- The Washington Times - Tuesday, December 4, 2001

D.C. Council member David A. Catania said he will introduce emergency legislation today that would require the Metropolitan Police Department to put 60 percent of its officers on street patrols.
Mr. Catania, at-large Republican, said about 45 percent of the police department's 3,650 officers currently patrol neighborhoods, which have experienced an increase in crime since officers were assigned to security patrols at federal and city facilities after the September 11 terrorist attacks.
He said his legislation would require three-fourths of the 2,190 patrol officers to be divided evenly among the District's seven police districts and one-fourth of those officers (about 547) to be used in high-crime areas.
Mr. Catania said he believes he has the support of nine members of the council's 13 members to pass the emergency bill, which Mayor Anthony A. Williams would have 10 days to sign before it becomes law automatically.
Council sources said the panel is likely to pass the bill because of their frustration with the police department. "They don't have the control board to run to anymore," a source said, referring to the recently disbanded financial control board.
Police Chief Charles H. Ramsey said yesterday that the police were working on a new manpower study when the terrorist attacks occurred. Because of the attacks, he said, they delayed a decision.
"If they pass it, we'll have to go along with it," he said. "But there are some problems that we would have to face. I would have to shut down some entire units."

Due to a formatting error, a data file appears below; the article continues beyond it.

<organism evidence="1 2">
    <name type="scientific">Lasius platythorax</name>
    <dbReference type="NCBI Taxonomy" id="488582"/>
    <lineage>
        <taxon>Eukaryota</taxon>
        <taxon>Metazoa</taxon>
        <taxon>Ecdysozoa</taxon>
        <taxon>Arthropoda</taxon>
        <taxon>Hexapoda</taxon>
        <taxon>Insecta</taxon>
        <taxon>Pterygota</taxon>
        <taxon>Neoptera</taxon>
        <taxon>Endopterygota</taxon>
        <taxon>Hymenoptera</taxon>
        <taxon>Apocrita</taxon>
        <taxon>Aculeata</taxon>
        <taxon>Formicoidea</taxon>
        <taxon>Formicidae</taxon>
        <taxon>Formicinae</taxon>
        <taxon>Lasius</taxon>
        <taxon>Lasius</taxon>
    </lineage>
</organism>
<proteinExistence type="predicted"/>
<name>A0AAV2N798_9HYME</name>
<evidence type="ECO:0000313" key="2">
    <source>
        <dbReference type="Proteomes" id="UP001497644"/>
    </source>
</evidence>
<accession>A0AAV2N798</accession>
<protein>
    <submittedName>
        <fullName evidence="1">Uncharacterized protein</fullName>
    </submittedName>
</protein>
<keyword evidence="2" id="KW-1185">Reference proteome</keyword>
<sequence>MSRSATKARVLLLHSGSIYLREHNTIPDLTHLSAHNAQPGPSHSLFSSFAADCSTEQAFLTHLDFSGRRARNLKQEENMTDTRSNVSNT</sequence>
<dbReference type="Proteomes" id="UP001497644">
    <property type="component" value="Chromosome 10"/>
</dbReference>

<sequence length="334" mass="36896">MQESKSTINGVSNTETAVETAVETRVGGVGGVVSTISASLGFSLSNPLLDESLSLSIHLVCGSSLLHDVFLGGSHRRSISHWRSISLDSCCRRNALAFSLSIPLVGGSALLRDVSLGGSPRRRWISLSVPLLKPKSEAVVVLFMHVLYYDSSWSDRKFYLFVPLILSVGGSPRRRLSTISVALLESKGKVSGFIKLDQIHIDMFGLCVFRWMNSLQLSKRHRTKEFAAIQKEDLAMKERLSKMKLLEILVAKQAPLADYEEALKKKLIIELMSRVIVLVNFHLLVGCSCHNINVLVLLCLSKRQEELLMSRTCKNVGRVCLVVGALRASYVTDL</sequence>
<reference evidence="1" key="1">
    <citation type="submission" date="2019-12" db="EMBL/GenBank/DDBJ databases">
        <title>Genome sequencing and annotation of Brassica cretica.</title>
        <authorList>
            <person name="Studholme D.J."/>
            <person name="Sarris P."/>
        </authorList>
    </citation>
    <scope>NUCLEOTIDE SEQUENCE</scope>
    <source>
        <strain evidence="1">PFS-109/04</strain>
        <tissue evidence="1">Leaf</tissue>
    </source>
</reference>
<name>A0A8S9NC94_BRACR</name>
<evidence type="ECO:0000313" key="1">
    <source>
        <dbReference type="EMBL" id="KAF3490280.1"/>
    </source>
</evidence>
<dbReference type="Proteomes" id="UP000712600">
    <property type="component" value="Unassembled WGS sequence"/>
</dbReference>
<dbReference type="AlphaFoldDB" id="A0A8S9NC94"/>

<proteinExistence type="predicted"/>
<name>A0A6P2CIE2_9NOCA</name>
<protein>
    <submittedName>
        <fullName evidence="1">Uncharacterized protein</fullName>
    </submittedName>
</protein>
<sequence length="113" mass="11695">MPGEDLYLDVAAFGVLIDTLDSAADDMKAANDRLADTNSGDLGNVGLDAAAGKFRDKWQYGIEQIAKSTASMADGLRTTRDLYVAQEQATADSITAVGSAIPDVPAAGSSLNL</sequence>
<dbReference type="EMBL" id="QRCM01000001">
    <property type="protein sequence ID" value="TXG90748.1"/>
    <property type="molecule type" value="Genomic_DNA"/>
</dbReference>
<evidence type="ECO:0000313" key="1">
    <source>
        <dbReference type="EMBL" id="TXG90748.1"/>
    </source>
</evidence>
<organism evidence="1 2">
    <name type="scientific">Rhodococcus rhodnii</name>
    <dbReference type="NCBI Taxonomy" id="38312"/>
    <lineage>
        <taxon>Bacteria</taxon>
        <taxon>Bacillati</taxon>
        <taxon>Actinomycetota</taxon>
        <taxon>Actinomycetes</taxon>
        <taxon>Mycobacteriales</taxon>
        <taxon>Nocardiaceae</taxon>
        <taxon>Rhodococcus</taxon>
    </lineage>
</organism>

Mr. Williams has also asked the council to delay taking any action until all sides can get together.
Mr. Catania, a longtime police critic, has proffered similar legislation as recently as last year. He said he made the 60 percent figure a goal, not a requirement, after Chief Ramsey had promised to deliver a manpower study showing that most officers are patrolling neighborhoods. The study has not been done.
"They just blew us off. Now there will be some consequences," Mr. Catania said.
"I gave the police department an opportunity to come forward with the study. We gave them an opportunity to tell us why that [60 percent on patrols] would not work," he said.
Chief Ramsey said that the requirement of the bill that two-thirds of the patrol officers had to work each day also could affect his deployment of officers on days when more crimes traditionally are committed.
The Washington Times reported Friday that the police department is working on a manpower study and is reviewing assigning officers from special details and task forces to street patrols.
The Times also reported that the 300-member special operations division (SOD) will not get additional officers, as it had been promised by police officials two weeks ago.
SOD provides SWAT teams, riot control, canine units, motorcycle patrols, helicopter and harbor patrols. The police department aimed to increase staffing so that fewer patrol officers would have to be deployed to its civil disturbance units.
Many of the police department's officers are assigned to administrative, special details or task forces, or are on disability. Mr. Catania said the department lists many officers as being assigned to patrols in Police Service Areas (PSAs) when they are really detailed to work elsewhere.
"We have still not seen the assignments anecdotally. They may be assigned to a PSA, but then they are assigned somewhere else," Mr. Catania said. "They maybe look like they are covering your PSAs, but they are not serving in those assignments."
He said residents and officers complain to him regularly that there are not enough officers on the streets.
"This is about the safety of our communities. It is about the safety of our officers," the council member said. "When our officers are so spread out, we are putting officers' lives at risk. They can't get back up."

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